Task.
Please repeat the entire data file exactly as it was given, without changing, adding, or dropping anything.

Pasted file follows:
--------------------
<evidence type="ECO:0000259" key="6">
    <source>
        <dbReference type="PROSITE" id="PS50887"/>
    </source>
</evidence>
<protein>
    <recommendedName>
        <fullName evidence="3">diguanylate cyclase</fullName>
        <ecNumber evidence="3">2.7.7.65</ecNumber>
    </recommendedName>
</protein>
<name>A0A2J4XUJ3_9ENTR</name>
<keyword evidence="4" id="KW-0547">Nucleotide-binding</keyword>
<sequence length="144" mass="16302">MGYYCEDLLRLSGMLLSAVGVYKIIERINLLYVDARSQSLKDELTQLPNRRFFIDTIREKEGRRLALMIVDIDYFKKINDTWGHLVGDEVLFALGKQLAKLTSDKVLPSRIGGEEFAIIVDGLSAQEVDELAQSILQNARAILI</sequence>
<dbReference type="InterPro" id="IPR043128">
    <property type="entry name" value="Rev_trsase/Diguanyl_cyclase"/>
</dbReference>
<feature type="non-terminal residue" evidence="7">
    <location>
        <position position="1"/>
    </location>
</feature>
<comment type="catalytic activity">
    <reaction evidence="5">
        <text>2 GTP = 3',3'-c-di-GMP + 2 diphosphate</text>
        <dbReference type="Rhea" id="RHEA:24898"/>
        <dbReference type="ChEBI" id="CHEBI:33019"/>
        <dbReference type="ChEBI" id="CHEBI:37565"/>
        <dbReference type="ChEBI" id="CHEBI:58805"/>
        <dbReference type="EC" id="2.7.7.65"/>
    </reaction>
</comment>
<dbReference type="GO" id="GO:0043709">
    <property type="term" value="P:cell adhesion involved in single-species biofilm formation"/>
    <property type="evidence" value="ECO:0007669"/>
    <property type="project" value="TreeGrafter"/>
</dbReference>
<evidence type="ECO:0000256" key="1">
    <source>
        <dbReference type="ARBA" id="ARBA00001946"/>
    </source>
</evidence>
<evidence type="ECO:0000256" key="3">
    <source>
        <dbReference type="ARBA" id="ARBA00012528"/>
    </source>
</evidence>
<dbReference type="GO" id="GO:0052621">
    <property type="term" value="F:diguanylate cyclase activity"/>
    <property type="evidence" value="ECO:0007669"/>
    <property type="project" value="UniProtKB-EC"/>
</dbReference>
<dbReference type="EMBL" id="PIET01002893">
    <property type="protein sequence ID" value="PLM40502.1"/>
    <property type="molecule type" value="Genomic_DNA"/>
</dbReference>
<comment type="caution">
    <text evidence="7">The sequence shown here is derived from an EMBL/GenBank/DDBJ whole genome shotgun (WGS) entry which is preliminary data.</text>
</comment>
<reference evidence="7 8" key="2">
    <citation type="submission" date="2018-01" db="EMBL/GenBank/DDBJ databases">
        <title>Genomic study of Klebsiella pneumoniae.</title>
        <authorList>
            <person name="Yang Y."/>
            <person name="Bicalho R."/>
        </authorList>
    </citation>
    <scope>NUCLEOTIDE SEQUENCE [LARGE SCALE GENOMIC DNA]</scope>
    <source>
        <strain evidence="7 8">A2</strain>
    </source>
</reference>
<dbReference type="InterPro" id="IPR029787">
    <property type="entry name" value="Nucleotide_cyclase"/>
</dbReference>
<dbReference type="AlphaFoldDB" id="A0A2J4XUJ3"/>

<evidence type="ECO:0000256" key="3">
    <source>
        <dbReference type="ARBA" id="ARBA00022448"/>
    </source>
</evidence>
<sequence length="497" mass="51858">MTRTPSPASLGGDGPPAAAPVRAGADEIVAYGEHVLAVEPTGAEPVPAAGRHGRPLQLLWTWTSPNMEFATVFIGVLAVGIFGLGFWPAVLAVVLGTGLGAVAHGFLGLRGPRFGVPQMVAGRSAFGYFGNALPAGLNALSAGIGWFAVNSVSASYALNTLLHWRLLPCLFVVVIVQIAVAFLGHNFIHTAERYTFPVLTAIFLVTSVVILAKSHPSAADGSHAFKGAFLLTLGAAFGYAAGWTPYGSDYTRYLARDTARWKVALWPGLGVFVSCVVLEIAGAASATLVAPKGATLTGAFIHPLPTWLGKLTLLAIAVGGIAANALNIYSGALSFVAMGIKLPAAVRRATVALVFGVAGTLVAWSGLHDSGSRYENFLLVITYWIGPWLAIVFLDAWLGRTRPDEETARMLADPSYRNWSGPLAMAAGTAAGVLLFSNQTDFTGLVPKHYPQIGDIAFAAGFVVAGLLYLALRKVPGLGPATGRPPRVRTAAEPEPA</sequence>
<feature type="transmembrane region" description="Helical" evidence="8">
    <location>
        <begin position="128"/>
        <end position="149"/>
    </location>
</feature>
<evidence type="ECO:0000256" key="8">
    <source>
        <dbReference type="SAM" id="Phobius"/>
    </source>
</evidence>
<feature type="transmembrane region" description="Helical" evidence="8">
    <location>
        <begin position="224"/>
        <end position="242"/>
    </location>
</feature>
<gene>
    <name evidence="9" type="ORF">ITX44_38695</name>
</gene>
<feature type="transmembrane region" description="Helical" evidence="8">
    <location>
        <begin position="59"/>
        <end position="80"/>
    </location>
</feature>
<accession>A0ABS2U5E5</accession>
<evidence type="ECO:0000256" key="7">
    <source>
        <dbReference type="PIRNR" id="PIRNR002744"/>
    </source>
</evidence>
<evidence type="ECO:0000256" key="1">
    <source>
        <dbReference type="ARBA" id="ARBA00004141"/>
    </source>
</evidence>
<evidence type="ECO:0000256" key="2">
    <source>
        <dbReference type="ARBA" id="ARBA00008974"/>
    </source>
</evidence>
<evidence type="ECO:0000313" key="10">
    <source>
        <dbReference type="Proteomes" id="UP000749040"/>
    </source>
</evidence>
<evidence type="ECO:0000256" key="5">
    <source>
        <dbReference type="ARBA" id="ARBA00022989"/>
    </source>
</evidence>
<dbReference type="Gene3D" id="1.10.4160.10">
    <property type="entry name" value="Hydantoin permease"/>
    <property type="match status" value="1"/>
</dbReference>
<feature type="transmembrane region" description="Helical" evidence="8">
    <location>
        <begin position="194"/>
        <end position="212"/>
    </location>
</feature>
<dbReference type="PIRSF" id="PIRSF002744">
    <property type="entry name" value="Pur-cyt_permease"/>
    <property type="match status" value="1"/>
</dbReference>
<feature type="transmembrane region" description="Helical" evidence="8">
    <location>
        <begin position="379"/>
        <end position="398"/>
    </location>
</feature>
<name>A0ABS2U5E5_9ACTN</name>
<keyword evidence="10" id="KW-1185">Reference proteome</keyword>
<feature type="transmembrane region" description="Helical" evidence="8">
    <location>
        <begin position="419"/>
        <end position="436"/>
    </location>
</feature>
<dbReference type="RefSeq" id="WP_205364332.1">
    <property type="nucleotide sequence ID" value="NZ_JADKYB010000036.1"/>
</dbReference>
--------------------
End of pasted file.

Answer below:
<evidence type="ECO:0000259" key="6">
    <source>
        <dbReference type="PROSITE" id="PS50887"/>
    </source>
</evidence>
<protein>
    <recommendedName>
        <fullName evidence="3">diguanylate cyclase</fullName>
        <ecNumber evidence="3">2.7.7.65</ecNumber>
    </recommendedName>
</protein>
<name>A0A2J4XUJ3_9ENTR</name>
<keyword evidence="4" id="KW-0547">Nucleotide-binding</keyword>
<sequence length="144" mass="16302">MGYYCEDLLRLSGMLLSAVGVYKIIERINLLYVDARSQSLKDELTQLPNRRFFIDTIREKEGRRLALMIVDIDYFKKINDTWGHLVGDEVLFALGKQLAKLTSDKVLPSRIGGEEFAIIVDGLSAQEVDELAQSILQNARAILI</sequence>
<dbReference type="InterPro" id="IPR043128">
    <property type="entry name" value="Rev_trsase/Diguanyl_cyclase"/>
</dbReference>
<feature type="non-terminal residue" evidence="7">
    <location>
        <position position="1"/>
    </location>
</feature>
<comment type="catalytic activity">
    <reaction evidence="5">
        <text>2 GTP = 3',3'-c-di-GMP + 2 diphosphate</text>
        <dbReference type="Rhea" id="RHEA:24898"/>
        <dbReference type="ChEBI" id="CHEBI:33019"/>
        <dbReference type="ChEBI" id="CHEBI:37565"/>
        <dbReference type="ChEBI" id="CHEBI:58805"/>
        <dbReference type="EC" id="2.7.7.65"/>
    </reaction>
</comment>
<dbReference type="GO" id="GO:0043709">
    <property type="term" value="P:cell adhesion involved in single-species biofilm formation"/>
    <property type="evidence" value="ECO:0007669"/>
    <property type="project" value="TreeGrafter"/>
</dbReference>
<evidence type="ECO:0000256" key="1">
    <source>
        <dbReference type="ARBA" id="ARBA00001946"/>
    </source>
</evidence>
<evidence type="ECO:0000256" key="3">
    <source>
        <dbReference type="ARBA" id="ARBA00012528"/>
    </source>
</evidence>
<dbReference type="GO" id="GO:0052621">
    <property type="term" value="F:diguanylate cyclase activity"/>
    <property type="evidence" value="ECO:0007669"/>
    <property type="project" value="UniProtKB-EC"/>
</dbReference>
<dbReference type="EMBL" id="PIET01002893">
    <property type="protein sequence ID" value="PLM40502.1"/>
    <property type="molecule type" value="Genomic_DNA"/>
</dbReference>
<comment type="caution">
    <text evidence="7">The sequence shown here is derived from an EMBL/GenBank/DDBJ whole genome shotgun (WGS) entry which is preliminary data.</text>
</comment>
<reference evidence="7 8" key="2">
    <citation type="submission" date="2018-01" db="EMBL/GenBank/DDBJ databases">
        <title>Genomic study of Klebsiella pneumoniae.</title>
        <authorList>
            <person name="Yang Y."/>
            <person name="Bicalho R."/>
        </authorList>
    </citation>
    <scope>NUCLEOTIDE SEQUENCE [LARGE SCALE GENOMIC DNA]</scope>
    <source>
        <strain evidence="7 8">A2</strain>
    </source>
</reference>
<dbReference type="InterPro" id="IPR029787">
    <property type="entry name" value="Nucleotide_cyclase"/>
</dbReference>
<dbReference type="AlphaFoldDB" id="A0A2J4XUJ3"/>

<evidence type="ECO:0000256" key="3">
    <source>
        <dbReference type="ARBA" id="ARBA00022448"/>
    </source>
</evidence>
<sequence length="497" mass="51858">MTRTPSPASLGGDGPPAAAPVRAGADEIVAYGEHVLAVEPTGAEPVPAAGRHGRPLQLLWTWTSPNMEFATVFIGVLAVGIFGLGFWPAVLAVVLGTGLGAVAHGFLGLRGPRFGVPQMVAGRSAFGYFGNALPAGLNALSAGIGWFAVNSVSASYALNTLLHWRLLPCLFVVVIVQIAVAFLGHNFIHTAERYTFPVLTAIFLVTSVVILAKSHPSAADGSHAFKGAFLLTLGAAFGYAAGWTPYGSDYTRYLARDTARWKVALWPGLGVFVSCVVLEIAGAASATLVAPKGATLTGAFIHPLPTWLGKLTLLAIAVGGIAANALNIYSGALSFVAMGIKLPAAVRRATVALVFGVAGTLVAWSGLHDSGSRYENFLLVITYWIGPWLAIVFLDAWLGRTRPDEETARMLADPSYRNWSGPLAMAAGTAAGVLLFSNQTDFTGLVPKHYPQIGDIAFAAGFVVAGLLYLALRKVPGLGPATGRPPRVRTAAEPEPA</sequence>
<feature type="transmembrane region" description="Helical" evidence="8">
    <location>
        <begin position="128"/>
        <end position="149"/>
    </location>
</feature>
<evidence type="ECO:0000256" key="8">
    <source>
        <dbReference type="SAM" id="Phobius"/>
    </source>
</evidence>
<feature type="transmembrane region" description="Helical" evidence="8">
    <location>
        <begin position="224"/>
        <end position="242"/>
    </location>
</feature>
<gene>
    <name evidence="9" type="ORF">ITX44_38695</name>
</gene>
<feature type="transmembrane region" description="Helical" evidence="8">
    <location>
        <begin position="59"/>
        <end position="80"/>
    </location>
</feature>
<accession>A0ABS2U5E5</accession>
<evidence type="ECO:0000256" key="7">
    <source>
        <dbReference type="PIRNR" id="PIRNR002744"/>
    </source>
</evidence>
<evidence type="ECO:0000256" key="1">
    <source>
        <dbReference type="ARBA" id="ARBA00004141"/>
    </source>
</evidence>
<evidence type="ECO:0000256" key="2">
    <source>
        <dbReference type="ARBA" id="ARBA00008974"/>
    </source>
</evidence>
<evidence type="ECO:0000313" key="10">
    <source>
        <dbReference type="Proteomes" id="UP000749040"/>
    </source>
</evidence>
<evidence type="ECO:0000256" key="5">
    <source>
        <dbReference type="ARBA" id="ARBA00022989"/>
    </source>
</evidence>
<dbReference type="Gene3D" id="1.10.4160.10">
    <property type="entry name" value="Hydantoin permease"/>
    <property type="match status" value="1"/>
</dbReference>
<feature type="transmembrane region" description="Helical" evidence="8">
    <location>
        <begin position="194"/>
        <end position="212"/>
    </location>
</feature>
<dbReference type="PIRSF" id="PIRSF002744">
    <property type="entry name" value="Pur-cyt_permease"/>
    <property type="match status" value="1"/>
</dbReference>
<feature type="transmembrane region" description="Helical" evidence="8">
    <location>
        <begin position="379"/>
        <end position="398"/>
    </location>
</feature>
<name>A0ABS2U5E5_9ACTN</name>
<keyword evidence="10" id="KW-1185">Reference proteome</keyword>
<feature type="transmembrane region" description="Helical" evidence="8">
    <location>
        <begin position="419"/>
        <end position="436"/>
    </location>
</feature>
<dbReference type="RefSeq" id="WP_205364332.1">
    <property type="nucleotide sequence ID" value="NZ_JADKYB010000036.1"/>
</dbReference>